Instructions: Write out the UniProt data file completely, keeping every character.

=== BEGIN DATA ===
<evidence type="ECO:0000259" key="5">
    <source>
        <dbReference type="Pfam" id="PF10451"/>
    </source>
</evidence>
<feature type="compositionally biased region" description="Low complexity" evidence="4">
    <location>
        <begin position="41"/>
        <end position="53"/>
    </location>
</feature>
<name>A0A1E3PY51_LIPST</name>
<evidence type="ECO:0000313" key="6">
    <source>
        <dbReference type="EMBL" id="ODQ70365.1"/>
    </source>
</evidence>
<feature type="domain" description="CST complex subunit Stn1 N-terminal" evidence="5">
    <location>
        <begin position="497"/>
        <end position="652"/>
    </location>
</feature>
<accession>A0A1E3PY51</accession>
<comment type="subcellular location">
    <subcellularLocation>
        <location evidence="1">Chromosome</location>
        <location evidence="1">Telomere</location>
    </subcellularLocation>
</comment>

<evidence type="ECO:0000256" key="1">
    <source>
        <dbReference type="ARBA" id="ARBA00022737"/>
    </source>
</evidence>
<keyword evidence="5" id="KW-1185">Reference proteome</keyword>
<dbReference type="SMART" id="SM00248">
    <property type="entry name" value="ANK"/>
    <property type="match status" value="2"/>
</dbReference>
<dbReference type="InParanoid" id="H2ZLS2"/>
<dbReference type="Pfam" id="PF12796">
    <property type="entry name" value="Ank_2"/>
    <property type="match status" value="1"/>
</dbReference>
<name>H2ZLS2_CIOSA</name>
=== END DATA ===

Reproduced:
<evidence type="ECO:0000259" key="5">
    <source>
        <dbReference type="Pfam" id="PF10451"/>
    </source>
</evidence>
<feature type="compositionally biased region" description="Low complexity" evidence="4">
    <location>
        <begin position="41"/>
        <end position="53"/>
    </location>
</feature>
<name>A0A1E3PY51_LIPST</name>
<evidence type="ECO:0000313" key="6">
    <source>
        <dbReference type="EMBL" id="ODQ70365.1"/>
    </source>
</evidence>
<feature type="domain" description="CST complex subunit Stn1 N-terminal" evidence="5">
    <location>
        <begin position="497"/>
        <end position="652"/>
    </location>
</feature>
<accession>A0A1E3PY51</accession>
<comment type="subcellular location">
    <subcellularLocation>
        <location evidence="1">Chromosome</location>
        <location evidence="1">Telomere</location>
    </subcellularLocation>
</comment>

<evidence type="ECO:0000256" key="1">
    <source>
        <dbReference type="ARBA" id="ARBA00022737"/>
    </source>
</evidence>
<keyword evidence="5" id="KW-1185">Reference proteome</keyword>
<dbReference type="SMART" id="SM00248">
    <property type="entry name" value="ANK"/>
    <property type="match status" value="2"/>
</dbReference>
<dbReference type="InParanoid" id="H2ZLS2"/>
<dbReference type="Pfam" id="PF12796">
    <property type="entry name" value="Ank_2"/>
    <property type="match status" value="1"/>
</dbReference>
<name>H2ZLS2_CIOSA</name>